Company: Memrise
Industry: Language learning
Size: 80
JetBrains products used: Kotlin Multiplatform Mobile
Country: United Kingdom

Memrise ↗ is a language learning app with over 50 million users. We combine entertaining content with proven scientific techniques to make learning languages fun and effective.

Our courses offer 200 language combinations across 24 languages. It’s more than just remembering words (although our CEO happens to be a Memory Grandmaster). We create an immersive learning experience with video content spoken by locals, build learners’ confidence speaking with voice recognition, and teach practical phrases with plenty of humor.

As an engineering team, we take a mobile-first approach. We have 10 engineers with a mix of iOS and Android expertise developing our mobile apps.

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Our mobile app

Memrise’s mobile app was launched over 5 years ago. Developing natively for iOS and Android gave us the flexibility to balance our branding with individual platform UI paradigms. That strategy paid off: we’ve won several Best App and App of the Year awards.

But there’s another side to the story. At the heart of Memrise is a set of algorithms that optimize the learning process, and this logic was completely duplicated on each client. Whenever we had to debug inconsistent behavior between platforms, it was clear we’d essentially been writing the same code but in different programming languages.

Moving the shared logic to our backend systems wasn’t an option. That would present performance challenges and stop us from offering a full offline experience – an important feature of Memrise. Our learners expect to be able to use the app on planes and underground trains. Popular cross-platform frameworks like React Native and Flutter didn’t meet our needs either, because the code we wanted to share is platform-agnostic business logic. We briefly experimented with a Rust library, then quickly settled on Kotlin Multiplatform.

Adopting Kotlin Multiplatform

Our main principle for defining a multiplatform strategy was that we should be able to migrate logic incrementally. Kotlin itself was another factor. Given its ubiquity in the Android world and its similarity to Swift, we’ve been able to avoid a steep learning curve or a fragmented developer experience.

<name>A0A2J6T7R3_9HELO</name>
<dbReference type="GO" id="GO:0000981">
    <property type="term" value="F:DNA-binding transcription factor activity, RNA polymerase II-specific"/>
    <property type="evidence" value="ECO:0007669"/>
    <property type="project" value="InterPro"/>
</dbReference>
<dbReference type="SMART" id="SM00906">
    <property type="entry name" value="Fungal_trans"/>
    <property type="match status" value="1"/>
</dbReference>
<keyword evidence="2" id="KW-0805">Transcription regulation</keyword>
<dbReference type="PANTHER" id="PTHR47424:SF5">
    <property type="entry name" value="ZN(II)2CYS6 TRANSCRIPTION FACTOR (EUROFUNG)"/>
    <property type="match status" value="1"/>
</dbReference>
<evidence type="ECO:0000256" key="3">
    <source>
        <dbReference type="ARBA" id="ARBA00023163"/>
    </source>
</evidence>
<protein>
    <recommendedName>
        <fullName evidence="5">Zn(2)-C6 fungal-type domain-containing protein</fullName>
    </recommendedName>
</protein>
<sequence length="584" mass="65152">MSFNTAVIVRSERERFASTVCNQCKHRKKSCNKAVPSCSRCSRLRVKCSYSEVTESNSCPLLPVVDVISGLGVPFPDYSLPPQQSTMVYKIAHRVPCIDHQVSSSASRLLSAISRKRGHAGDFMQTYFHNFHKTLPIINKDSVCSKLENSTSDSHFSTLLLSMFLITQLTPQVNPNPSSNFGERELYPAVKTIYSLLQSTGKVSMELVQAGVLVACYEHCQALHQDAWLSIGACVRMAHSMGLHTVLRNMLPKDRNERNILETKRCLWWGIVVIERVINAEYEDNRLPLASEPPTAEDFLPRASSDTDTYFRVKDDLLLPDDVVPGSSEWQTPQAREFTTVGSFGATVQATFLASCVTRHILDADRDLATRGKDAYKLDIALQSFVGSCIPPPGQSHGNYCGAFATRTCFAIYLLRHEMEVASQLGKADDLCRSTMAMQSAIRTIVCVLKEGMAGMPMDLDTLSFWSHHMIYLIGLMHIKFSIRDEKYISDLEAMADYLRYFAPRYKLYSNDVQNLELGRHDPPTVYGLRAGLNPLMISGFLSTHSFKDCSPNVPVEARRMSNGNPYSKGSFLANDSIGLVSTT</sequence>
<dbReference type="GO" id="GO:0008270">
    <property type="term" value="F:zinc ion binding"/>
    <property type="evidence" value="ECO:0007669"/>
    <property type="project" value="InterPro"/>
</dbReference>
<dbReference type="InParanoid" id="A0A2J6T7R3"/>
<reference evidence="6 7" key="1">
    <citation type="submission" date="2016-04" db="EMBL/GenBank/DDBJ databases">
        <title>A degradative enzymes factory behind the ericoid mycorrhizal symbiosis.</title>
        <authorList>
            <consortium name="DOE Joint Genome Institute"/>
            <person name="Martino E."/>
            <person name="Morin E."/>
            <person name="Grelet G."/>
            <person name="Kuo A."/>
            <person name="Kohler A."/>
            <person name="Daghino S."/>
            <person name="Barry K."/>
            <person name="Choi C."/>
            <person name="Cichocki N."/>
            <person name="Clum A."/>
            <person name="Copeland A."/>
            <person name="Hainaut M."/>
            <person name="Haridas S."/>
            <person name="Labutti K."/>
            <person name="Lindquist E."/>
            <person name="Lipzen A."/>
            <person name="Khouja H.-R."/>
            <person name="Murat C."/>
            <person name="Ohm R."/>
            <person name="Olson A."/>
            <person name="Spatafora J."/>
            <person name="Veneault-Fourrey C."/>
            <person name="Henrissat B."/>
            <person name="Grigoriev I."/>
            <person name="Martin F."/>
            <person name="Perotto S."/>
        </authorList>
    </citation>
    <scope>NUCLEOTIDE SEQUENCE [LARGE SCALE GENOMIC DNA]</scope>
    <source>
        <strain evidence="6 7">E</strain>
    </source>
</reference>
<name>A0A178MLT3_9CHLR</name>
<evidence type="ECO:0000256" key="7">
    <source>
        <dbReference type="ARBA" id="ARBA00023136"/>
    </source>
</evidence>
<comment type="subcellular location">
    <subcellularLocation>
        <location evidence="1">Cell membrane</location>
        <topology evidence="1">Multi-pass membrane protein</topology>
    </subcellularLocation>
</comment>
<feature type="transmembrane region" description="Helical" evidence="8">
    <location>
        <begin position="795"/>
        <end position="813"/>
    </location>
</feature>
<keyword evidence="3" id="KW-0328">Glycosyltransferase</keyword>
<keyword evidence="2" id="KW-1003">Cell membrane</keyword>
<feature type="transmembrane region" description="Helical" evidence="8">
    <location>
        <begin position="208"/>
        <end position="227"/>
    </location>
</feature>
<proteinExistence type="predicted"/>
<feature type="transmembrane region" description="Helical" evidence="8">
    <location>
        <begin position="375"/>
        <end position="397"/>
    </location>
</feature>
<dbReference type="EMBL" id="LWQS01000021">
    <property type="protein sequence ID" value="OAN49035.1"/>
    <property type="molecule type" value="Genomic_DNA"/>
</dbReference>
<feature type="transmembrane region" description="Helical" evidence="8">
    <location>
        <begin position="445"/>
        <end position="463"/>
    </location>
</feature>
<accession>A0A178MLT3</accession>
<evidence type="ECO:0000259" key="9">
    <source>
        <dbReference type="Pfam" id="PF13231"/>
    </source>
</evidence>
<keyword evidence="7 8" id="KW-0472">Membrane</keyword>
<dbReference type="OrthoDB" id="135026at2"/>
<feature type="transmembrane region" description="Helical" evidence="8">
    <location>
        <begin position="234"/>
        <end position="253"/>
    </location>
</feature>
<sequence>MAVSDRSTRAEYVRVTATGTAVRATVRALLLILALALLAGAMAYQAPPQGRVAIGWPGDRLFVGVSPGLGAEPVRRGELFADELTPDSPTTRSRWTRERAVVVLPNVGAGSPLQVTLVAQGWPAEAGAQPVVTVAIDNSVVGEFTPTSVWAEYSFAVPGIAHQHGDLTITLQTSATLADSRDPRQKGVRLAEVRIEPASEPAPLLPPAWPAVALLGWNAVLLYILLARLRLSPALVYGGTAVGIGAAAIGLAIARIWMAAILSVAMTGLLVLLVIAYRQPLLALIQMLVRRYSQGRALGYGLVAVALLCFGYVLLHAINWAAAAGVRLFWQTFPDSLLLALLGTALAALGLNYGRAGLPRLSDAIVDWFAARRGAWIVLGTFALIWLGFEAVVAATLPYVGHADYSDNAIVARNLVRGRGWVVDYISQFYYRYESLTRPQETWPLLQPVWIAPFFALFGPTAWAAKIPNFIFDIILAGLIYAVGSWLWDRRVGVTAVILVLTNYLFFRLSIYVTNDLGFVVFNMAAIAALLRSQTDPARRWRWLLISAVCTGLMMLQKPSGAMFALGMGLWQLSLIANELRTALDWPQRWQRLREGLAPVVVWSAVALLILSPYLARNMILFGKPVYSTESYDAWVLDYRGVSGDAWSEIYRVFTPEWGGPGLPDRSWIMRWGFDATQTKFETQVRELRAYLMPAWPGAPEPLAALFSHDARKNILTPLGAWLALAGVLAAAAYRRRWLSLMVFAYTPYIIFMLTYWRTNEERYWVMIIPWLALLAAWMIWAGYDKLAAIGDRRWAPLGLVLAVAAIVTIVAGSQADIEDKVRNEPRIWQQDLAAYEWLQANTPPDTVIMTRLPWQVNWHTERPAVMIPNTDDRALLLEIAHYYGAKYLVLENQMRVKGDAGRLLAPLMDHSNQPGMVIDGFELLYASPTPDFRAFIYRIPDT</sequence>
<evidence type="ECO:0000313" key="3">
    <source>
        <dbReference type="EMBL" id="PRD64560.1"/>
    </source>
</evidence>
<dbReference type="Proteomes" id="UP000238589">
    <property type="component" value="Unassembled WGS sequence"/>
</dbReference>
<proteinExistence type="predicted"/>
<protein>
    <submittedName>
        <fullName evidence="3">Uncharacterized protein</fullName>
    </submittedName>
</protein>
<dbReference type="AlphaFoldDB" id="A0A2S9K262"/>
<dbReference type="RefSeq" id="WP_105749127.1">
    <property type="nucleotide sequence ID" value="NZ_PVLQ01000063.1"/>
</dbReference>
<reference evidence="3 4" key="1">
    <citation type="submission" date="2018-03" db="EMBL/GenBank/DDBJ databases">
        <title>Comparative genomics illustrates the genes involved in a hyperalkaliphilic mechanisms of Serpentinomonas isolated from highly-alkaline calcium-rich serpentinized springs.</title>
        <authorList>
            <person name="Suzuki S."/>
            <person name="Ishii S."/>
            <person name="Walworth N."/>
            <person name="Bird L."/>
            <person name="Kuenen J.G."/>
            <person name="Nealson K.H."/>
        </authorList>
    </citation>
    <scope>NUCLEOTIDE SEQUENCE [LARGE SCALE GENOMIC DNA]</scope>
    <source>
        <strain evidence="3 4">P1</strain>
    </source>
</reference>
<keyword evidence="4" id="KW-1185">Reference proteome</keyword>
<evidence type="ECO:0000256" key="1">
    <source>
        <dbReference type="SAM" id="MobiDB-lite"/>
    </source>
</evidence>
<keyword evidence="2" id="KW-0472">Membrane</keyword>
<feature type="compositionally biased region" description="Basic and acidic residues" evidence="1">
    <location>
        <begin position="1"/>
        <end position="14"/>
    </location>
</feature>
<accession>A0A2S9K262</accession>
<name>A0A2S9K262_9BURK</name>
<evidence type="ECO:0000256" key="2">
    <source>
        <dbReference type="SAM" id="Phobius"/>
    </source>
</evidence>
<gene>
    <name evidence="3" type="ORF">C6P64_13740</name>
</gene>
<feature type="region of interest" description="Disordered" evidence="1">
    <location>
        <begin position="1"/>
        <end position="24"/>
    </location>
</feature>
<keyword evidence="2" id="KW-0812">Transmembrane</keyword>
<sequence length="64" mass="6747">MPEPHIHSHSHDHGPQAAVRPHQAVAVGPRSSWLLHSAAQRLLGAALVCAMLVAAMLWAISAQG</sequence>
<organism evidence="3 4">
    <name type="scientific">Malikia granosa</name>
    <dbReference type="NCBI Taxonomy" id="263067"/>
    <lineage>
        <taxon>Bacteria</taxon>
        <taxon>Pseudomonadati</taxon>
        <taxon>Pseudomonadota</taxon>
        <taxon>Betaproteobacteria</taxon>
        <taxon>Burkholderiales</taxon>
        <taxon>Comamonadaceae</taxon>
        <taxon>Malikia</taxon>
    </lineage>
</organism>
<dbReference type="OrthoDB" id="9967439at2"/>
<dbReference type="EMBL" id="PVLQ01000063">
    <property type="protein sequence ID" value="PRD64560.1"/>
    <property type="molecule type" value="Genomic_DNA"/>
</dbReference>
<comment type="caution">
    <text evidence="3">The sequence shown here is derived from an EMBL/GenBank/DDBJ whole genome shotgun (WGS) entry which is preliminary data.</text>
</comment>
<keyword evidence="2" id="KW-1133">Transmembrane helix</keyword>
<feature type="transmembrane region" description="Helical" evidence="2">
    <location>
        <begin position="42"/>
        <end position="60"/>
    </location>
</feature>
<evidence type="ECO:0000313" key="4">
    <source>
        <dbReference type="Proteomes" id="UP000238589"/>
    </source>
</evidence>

We shipped our first Kotlin Multiplatform code to production in an iOS release 2 years ago. We’re now sharing our core business logic between Android, iOS, and even our web frontend via Kotlin/JS.

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Starting this project on iOS was a happy accident. It exposed us to the challenges of the Kotlin/Native memory model early on and highlighted some Cocoapods tooling we’d have to build (although Cocoapods now has official plugin support).

As early adopters, our challenges have centered around tooling and development workflows. The multiplatform library itself has been a big success. We’ve been able to maintain 100% test coverage during our migration, and we now have a single source of truth for some of our most important logic.

Next steps

Earlier this year, we began a second project to explore sharing networking and persistence code between our mobile apps. The latest features in our Android app interact with our backend systems through a KMM module, using Ktor Client, Kotlinx Serialization, and SQLDelight. This slice of the application is a testbed for how we might eventually share API interactions and database configurations between our iOS and Android apps.

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We don’t have any plans to share UI layer code. We’re excited to build next-generation user interfaces with SwiftUI and Jetpack Compose, so we’re glad to have a system for sharing code without the constraints of traditional cross-platform mobile frameworks.


It’s a great time to be working with KMM. JetBrains’ announcement of Alpha status gives us confidence in its future, and the community is growing fast.

Kotlin Multiplatform is a key part of Memrise’s engineering strategy. The more we can share implementation details between our client applications, the more we can focus on the important stuff: building great user experiences.


Jamie McDonald, Engineering Manager, @jdamcd

Andy Uhnak, Senior Software Engineer

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